(UPDATED, 6:44 p.m. Thursday, Oct. 23, with statement from Ybarra campaign.)
Sherri Ybarra is 18 credit hours short of her doctorate in education, the Republican state superintendent’s candidate said in a statement Thursday evening.
The Mountain Home school administrator issued a two-paragaph statement about her academic status — the latest controversy to plague her campaign.
On Wednesday, Idaho Education News and the Spokane Spokesman-Review reported that Ybarra had not received her doctorate from the University of Idaho; during much of the campaign, Ybarra had said she expected to receive her doctorate by August. Ybarra instead received an educational specialist’s degree from the U of I in August.
“Ybarra currently maintains a 3.82 GPA and needs 18 credit hours in her dissertation toward completing her doctorate degree,” the campaign’s statement said.
Ybarra says she was admitted into the U of I’s Educational Leadership Program in the fall of 2009. “The U of I’s doctorate program is research-based and flexible.”
This week, Idaho Education News looked into the academic backgrounds of both candidates for the open state superintendent’s seat, contacting the candidates’ schools for verification. Here’s a summary of our findings:
She received a bachelor of arts degree in May 1995 from West Liberty State College, West Liberty, W. Va. The school, now known as West Liberty University, verified this degree Tuesday.
She received a master’s degree in education from the U of I in 2007; the U of I verified this degree Tuesday.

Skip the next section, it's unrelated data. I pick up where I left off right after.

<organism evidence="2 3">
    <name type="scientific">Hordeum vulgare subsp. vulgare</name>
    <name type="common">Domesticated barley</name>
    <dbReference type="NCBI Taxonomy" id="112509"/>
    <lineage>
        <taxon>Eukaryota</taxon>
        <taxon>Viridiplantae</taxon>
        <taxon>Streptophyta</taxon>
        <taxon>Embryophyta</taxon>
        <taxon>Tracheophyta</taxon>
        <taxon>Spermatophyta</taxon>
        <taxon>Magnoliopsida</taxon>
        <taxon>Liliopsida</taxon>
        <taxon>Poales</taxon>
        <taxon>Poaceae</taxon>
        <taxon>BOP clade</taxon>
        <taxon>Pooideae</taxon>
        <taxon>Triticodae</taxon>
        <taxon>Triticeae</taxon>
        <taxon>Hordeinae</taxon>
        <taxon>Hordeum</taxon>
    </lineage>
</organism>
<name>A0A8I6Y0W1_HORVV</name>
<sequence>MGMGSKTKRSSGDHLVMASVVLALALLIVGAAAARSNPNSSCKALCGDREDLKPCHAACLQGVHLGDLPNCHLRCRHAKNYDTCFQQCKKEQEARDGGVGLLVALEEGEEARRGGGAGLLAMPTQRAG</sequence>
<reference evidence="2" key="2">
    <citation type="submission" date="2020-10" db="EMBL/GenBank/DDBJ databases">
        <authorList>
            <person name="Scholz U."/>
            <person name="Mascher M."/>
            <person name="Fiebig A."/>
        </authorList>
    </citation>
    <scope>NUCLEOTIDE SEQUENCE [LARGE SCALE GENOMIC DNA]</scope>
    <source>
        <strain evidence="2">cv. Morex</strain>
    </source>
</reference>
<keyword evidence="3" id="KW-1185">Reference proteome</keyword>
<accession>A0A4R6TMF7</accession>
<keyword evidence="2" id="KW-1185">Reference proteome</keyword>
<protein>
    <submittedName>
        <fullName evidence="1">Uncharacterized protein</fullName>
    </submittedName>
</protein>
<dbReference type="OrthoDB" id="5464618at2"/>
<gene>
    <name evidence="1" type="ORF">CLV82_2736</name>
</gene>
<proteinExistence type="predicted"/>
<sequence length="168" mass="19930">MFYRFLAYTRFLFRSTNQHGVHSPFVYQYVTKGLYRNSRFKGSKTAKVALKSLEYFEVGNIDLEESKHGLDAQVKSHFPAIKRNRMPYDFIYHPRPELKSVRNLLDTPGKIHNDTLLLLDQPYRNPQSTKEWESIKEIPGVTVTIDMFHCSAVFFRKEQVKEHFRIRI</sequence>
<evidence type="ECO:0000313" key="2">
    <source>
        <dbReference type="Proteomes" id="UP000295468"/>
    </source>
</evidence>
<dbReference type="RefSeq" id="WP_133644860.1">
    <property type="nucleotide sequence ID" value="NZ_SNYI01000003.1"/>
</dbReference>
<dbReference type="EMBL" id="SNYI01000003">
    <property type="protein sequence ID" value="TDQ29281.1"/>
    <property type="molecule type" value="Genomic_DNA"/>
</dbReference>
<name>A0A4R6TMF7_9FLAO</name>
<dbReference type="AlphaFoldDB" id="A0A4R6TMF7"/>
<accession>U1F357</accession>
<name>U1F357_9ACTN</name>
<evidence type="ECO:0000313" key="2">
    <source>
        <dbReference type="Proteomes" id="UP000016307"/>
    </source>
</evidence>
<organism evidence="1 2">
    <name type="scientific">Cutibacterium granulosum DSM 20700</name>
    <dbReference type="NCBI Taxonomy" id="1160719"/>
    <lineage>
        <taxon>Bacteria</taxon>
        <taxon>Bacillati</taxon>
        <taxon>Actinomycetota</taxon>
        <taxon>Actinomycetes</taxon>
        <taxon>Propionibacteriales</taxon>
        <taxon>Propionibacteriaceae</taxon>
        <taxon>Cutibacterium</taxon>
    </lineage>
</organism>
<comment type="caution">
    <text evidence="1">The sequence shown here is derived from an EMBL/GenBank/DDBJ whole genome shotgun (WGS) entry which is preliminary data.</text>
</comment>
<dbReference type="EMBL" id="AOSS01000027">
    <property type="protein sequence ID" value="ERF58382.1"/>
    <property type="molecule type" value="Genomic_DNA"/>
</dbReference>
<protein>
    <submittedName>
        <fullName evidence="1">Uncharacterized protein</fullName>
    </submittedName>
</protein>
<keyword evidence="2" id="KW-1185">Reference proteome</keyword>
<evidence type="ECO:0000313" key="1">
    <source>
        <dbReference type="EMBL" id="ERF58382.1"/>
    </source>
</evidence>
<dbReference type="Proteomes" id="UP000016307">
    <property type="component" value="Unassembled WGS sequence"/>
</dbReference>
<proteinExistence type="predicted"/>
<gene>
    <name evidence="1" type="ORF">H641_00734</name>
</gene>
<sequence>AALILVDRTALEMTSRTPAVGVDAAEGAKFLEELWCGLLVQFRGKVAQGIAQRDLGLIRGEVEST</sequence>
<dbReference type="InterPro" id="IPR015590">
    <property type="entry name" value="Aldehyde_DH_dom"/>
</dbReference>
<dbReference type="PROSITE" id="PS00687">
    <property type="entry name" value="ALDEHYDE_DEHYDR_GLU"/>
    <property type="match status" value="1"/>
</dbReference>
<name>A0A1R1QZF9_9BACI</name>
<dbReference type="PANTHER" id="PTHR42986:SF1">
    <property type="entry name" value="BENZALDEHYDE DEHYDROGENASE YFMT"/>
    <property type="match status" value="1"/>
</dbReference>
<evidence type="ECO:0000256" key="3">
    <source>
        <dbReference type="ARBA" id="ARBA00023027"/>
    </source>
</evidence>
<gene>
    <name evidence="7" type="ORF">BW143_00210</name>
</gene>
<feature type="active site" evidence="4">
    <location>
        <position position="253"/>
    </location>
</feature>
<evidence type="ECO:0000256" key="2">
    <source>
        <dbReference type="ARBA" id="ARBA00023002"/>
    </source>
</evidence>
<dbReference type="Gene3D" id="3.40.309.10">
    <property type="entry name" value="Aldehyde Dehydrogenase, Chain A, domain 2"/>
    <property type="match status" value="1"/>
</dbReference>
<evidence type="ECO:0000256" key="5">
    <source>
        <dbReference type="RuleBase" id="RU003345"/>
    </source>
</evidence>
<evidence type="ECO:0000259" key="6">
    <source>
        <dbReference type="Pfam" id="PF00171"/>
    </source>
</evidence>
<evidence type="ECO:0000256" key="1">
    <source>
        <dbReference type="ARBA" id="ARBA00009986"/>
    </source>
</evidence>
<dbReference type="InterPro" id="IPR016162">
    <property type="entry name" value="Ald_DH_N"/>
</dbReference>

Ybarra’s educational specialist’s degree has an emphasis on superintendency. In essence, it gives Ybarra an endorsement to work as a district superintendent, where a master’s of education qualifies its recipient to work as a school principal, said Jeffrey Brooks, a professor of educational leadership and chairman of the U of I’s Department of Leadership and Counseling in Boise.
An educational specialist’s degree is beyond a master’s degree, but not as advanced as a doctorate. Like a master’s degree, it normally takes 18 months to two years to complete. It is not uncommon for educators to seek this degree and work as a superintendent while pursuing a doctorate. “The route she has taken has been pretty common,” Brooks said Tuesday.
Ybarra decided to change her course of study within the doctoral program, campaign spokeswoman Melinda Nothern said Monday. When that happened, some of her credits did not transfer. Ybarra instead decided to apply the credits toward the educational specialist’s degree, Nothern said.
Ybarra still needs to reschedule a data class for her doctorate and complete her dissertation, Nothern said Monday.
The Democratic candidate’s received two degrees in special education from Utah State University — a bachelor of science degree in 1974, and a master of education in 1981. Utah State verified both of these degrees Wednesday afternoon.
Jones received her doctorate in educational leadership from Idaho State University in August 2001. ISU verified this degree Tuesday.
The candidates’ educational backgrounds stand in contrast to outgoing state superintendent Tom Luna. The first non-educator to hold the elected state superintendent’s post, Luna holds a degree in weights and measures. During his eight years in office, Luna’s academic background was a recurring talking point — and, for his opponents, a point of criticism.